with exams that they wouldn't be
able to spare the time.
To combat these repressive moves
of the faculty and administration
we have set up an Ad Hoc Com-
mittee to Fight BAM reprisals. We
intend to take several actions. 1)
To circulate a Complicity State-
ment: "We engaged in the very
same acts as those committed by
the thirteen students charged by
various University functionari.s.
The sinjling out of a few is an'
undisguised act of repression. If
any are to be tried, then we must
all bp tried." 2) This statomint
will be delivered to the admin-

months. It appears by that neglect
that the position is not as execu-
tive as claimed. Certainly the ad-
ministration is extremely busy, but
it is difficult to understand the
apparently low priority for such
an executive office. It is even more
difficult for me to understand
since I, for one, made clear to the
Search Committee that there were
other important offers which I
was considering and which needed
a response. Further, I was in-
formed that this information was
conveyed to the administration. In
a way, I am angered that no at-
tempt has been made to help me
handle that responsibility to oth-
ers, by the maintained silence.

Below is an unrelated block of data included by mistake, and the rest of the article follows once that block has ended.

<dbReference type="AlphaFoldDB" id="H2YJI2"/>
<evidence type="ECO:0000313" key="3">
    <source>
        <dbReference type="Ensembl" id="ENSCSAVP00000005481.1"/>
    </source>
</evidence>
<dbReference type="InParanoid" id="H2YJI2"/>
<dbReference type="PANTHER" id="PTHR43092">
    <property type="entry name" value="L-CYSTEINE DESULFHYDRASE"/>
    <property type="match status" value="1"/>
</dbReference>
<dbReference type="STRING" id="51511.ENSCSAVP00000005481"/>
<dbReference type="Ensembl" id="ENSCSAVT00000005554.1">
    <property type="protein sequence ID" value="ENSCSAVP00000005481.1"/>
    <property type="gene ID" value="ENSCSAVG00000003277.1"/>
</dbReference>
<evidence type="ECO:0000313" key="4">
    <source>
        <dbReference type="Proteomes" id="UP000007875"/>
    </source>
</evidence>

And, if indeed, I have not been an
active candidate in the minds of
the administration for any amount
of time, I am even more angered.
Vice-President for Student Serv-
ices be a vital, potent and signifi-
cant force within the University in
terms of both students and the
administration. Otherwise, the
VPSS will be a facade and every-
body's "whipping boy." I fear it.Is
presently more likely to be the
latter two. That I will not be and
so am requesting that my candi-
dacy be withdrawn. I empathize
with the difficulties of your ad-
ministrative responsibilities and
the difficulties attending y o ur
search for the right person for this
position and that person's accept-
ance of the job. That is, if there
is going to b~e such a job.
-Walter W. Shervington, M.D.
Department of Psychiatry .
April 11,1970
Soviet Jews
To the Editor:
THOSE OF US who signed the
March 22 petition to protest the
treatment of Soviet Jews feel fur-
ther obliged to answer Mr. Carl
Goldberg's recent letter. In his
belief that oppression does not
exist, Mr. Goldberg seems to ig-
nore the overwhelming evidence,
even from Communist sources,
that oppression is very real.
Such letters assured a world.
that did not care very much to
begin with, that "Zionists" were
causing unnecessary alarm over
some mild Germanic repressions.
Goldberg is presumably correct in
his assumption that there are no
organized Nazi-style death camps
now operating in the Soviet Union,
but what a delicate morality it is
that discerns no cause for alarm
merely because the smell of flesh
is not in the air.
TO SUPPOSE, as Goldberg does,
that the support of civil liberties
for Soviet Jews is a "plot" to pop-
ulate Israel is as perverse as sug-
gesting that any black man who
objects to apartheid policies in
Rhodesia has designs on Detroit or